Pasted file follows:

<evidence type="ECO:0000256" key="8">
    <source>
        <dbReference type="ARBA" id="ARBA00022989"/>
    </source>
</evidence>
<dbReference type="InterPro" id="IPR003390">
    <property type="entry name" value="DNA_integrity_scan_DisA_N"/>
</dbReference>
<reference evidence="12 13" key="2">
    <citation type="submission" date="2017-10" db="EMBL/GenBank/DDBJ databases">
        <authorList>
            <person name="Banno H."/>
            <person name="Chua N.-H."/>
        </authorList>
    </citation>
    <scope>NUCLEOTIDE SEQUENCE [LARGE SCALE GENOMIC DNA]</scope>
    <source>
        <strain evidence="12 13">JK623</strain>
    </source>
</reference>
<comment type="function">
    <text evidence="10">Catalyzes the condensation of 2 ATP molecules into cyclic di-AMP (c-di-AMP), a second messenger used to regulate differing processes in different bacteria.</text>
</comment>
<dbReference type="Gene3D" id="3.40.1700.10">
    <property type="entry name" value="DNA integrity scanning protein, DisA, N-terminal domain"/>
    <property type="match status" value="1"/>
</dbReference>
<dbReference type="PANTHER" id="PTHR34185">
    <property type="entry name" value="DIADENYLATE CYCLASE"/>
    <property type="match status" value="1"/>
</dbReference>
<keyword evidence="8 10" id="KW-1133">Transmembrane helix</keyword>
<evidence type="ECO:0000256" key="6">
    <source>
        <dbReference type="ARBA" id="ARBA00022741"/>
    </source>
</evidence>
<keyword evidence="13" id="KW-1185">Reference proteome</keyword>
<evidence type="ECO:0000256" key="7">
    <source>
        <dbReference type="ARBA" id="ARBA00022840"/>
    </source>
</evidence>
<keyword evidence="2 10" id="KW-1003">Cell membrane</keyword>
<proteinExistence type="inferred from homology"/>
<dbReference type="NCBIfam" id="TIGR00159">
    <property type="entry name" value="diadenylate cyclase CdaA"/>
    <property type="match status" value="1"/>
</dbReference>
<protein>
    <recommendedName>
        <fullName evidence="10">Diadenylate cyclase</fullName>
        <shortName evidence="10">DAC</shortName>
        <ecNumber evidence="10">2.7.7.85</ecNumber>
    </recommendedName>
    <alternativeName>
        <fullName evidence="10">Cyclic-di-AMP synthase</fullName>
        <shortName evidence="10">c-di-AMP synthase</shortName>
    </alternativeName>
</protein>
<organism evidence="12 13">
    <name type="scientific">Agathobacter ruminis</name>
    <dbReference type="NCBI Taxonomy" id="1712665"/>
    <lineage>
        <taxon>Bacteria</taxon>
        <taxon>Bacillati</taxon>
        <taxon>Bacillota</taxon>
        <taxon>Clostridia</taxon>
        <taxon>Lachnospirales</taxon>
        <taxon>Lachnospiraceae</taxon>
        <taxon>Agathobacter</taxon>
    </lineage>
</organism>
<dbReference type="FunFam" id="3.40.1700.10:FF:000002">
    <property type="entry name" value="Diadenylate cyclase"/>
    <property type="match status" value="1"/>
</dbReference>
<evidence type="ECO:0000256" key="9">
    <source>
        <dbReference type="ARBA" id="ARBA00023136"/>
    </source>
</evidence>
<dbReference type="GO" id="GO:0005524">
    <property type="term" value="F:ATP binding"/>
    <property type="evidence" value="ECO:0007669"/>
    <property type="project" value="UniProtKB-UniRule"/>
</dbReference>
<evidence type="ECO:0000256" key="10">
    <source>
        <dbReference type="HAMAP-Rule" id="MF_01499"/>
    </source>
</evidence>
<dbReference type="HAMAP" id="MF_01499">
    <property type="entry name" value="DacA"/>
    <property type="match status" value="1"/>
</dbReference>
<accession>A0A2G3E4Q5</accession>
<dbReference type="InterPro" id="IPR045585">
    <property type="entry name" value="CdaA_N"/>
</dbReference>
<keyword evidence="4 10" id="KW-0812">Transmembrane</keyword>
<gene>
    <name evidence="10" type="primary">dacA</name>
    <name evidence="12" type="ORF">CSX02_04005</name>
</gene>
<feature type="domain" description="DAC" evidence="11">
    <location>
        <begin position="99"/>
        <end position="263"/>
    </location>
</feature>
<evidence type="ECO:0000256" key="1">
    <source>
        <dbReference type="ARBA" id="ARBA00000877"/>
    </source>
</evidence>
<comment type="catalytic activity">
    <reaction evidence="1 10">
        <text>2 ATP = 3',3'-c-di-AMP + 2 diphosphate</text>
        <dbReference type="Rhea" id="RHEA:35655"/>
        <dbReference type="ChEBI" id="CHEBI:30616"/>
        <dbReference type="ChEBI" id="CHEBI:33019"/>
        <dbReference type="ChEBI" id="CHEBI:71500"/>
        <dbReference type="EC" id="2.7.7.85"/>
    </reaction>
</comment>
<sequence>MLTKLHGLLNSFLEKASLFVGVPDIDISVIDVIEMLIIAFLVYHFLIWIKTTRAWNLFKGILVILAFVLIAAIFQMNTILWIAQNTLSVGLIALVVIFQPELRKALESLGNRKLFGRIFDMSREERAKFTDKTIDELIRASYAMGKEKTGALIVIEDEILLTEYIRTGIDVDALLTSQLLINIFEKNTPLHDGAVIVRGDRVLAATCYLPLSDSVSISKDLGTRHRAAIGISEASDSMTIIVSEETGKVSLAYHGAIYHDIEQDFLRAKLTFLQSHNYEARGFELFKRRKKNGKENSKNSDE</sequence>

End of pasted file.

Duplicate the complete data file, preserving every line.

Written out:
<evidence type="ECO:0000256" key="8">
    <source>
        <dbReference type="ARBA" id="ARBA00022989"/>
    </source>
</evidence>
<dbReference type="InterPro" id="IPR003390">
    <property type="entry name" value="DNA_integrity_scan_DisA_N"/>
</dbReference>
<reference evidence="12 13" key="2">
    <citation type="submission" date="2017-10" db="EMBL/GenBank/DDBJ databases">
        <authorList>
            <person name="Banno H."/>
            <person name="Chua N.-H."/>
        </authorList>
    </citation>
    <scope>NUCLEOTIDE SEQUENCE [LARGE SCALE GENOMIC DNA]</scope>
    <source>
        <strain evidence="12 13">JK623</strain>
    </source>
</reference>
<comment type="function">
    <text evidence="10">Catalyzes the condensation of 2 ATP molecules into cyclic di-AMP (c-di-AMP), a second messenger used to regulate differing processes in different bacteria.</text>
</comment>
<dbReference type="Gene3D" id="3.40.1700.10">
    <property type="entry name" value="DNA integrity scanning protein, DisA, N-terminal domain"/>
    <property type="match status" value="1"/>
</dbReference>
<dbReference type="PANTHER" id="PTHR34185">
    <property type="entry name" value="DIADENYLATE CYCLASE"/>
    <property type="match status" value="1"/>
</dbReference>
<keyword evidence="8 10" id="KW-1133">Transmembrane helix</keyword>
<evidence type="ECO:0000256" key="6">
    <source>
        <dbReference type="ARBA" id="ARBA00022741"/>
    </source>
</evidence>
<keyword evidence="13" id="KW-1185">Reference proteome</keyword>
<evidence type="ECO:0000256" key="7">
    <source>
        <dbReference type="ARBA" id="ARBA00022840"/>
    </source>
</evidence>
<keyword evidence="2 10" id="KW-1003">Cell membrane</keyword>
<proteinExistence type="inferred from homology"/>
<dbReference type="NCBIfam" id="TIGR00159">
    <property type="entry name" value="diadenylate cyclase CdaA"/>
    <property type="match status" value="1"/>
</dbReference>
<protein>
    <recommendedName>
        <fullName evidence="10">Diadenylate cyclase</fullName>
        <shortName evidence="10">DAC</shortName>
        <ecNumber evidence="10">2.7.7.85</ecNumber>
    </recommendedName>
    <alternativeName>
        <fullName evidence="10">Cyclic-di-AMP synthase</fullName>
        <shortName evidence="10">c-di-AMP synthase</shortName>
    </alternativeName>
</protein>
<organism evidence="12 13">
    <name type="scientific">Agathobacter ruminis</name>
    <dbReference type="NCBI Taxonomy" id="1712665"/>
    <lineage>
        <taxon>Bacteria</taxon>
        <taxon>Bacillati</taxon>
        <taxon>Bacillota</taxon>
        <taxon>Clostridia</taxon>
        <taxon>Lachnospirales</taxon>
        <taxon>Lachnospiraceae</taxon>
        <taxon>Agathobacter</taxon>
    </lineage>
</organism>
<dbReference type="FunFam" id="3.40.1700.10:FF:000002">
    <property type="entry name" value="Diadenylate cyclase"/>
    <property type="match status" value="1"/>
</dbReference>
<evidence type="ECO:0000256" key="9">
    <source>
        <dbReference type="ARBA" id="ARBA00023136"/>
    </source>
</evidence>
<dbReference type="GO" id="GO:0005524">
    <property type="term" value="F:ATP binding"/>
    <property type="evidence" value="ECO:0007669"/>
    <property type="project" value="UniProtKB-UniRule"/>
</dbReference>
<evidence type="ECO:0000256" key="10">
    <source>
        <dbReference type="HAMAP-Rule" id="MF_01499"/>
    </source>
</evidence>
<dbReference type="HAMAP" id="MF_01499">
    <property type="entry name" value="DacA"/>
    <property type="match status" value="1"/>
</dbReference>
<accession>A0A2G3E4Q5</accession>
<dbReference type="InterPro" id="IPR045585">
    <property type="entry name" value="CdaA_N"/>
</dbReference>
<keyword evidence="4 10" id="KW-0812">Transmembrane</keyword>
<gene>
    <name evidence="10" type="primary">dacA</name>
    <name evidence="12" type="ORF">CSX02_04005</name>
</gene>
<feature type="domain" description="DAC" evidence="11">
    <location>
        <begin position="99"/>
        <end position="263"/>
    </location>
</feature>
<evidence type="ECO:0000256" key="1">
    <source>
        <dbReference type="ARBA" id="ARBA00000877"/>
    </source>
</evidence>
<comment type="catalytic activity">
    <reaction evidence="1 10">
        <text>2 ATP = 3',3'-c-di-AMP + 2 diphosphate</text>
        <dbReference type="Rhea" id="RHEA:35655"/>
        <dbReference type="ChEBI" id="CHEBI:30616"/>
        <dbReference type="ChEBI" id="CHEBI:33019"/>
        <dbReference type="ChEBI" id="CHEBI:71500"/>
        <dbReference type="EC" id="2.7.7.85"/>
    </reaction>
</comment>
<sequence>MLTKLHGLLNSFLEKASLFVGVPDIDISVIDVIEMLIIAFLVYHFLIWIKTTRAWNLFKGILVILAFVLIAAIFQMNTILWIAQNTLSVGLIALVVIFQPELRKALESLGNRKLFGRIFDMSREERAKFTDKTIDELIRASYAMGKEKTGALIVIEDEILLTEYIRTGIDVDALLTSQLLINIFEKNTPLHDGAVIVRGDRVLAATCYLPLSDSVSISKDLGTRHRAAIGISEASDSMTIIVSEETGKVSLAYHGAIYHDIEQDFLRAKLTFLQSHNYEARGFELFKRRKKNGKENSKNSDE</sequence>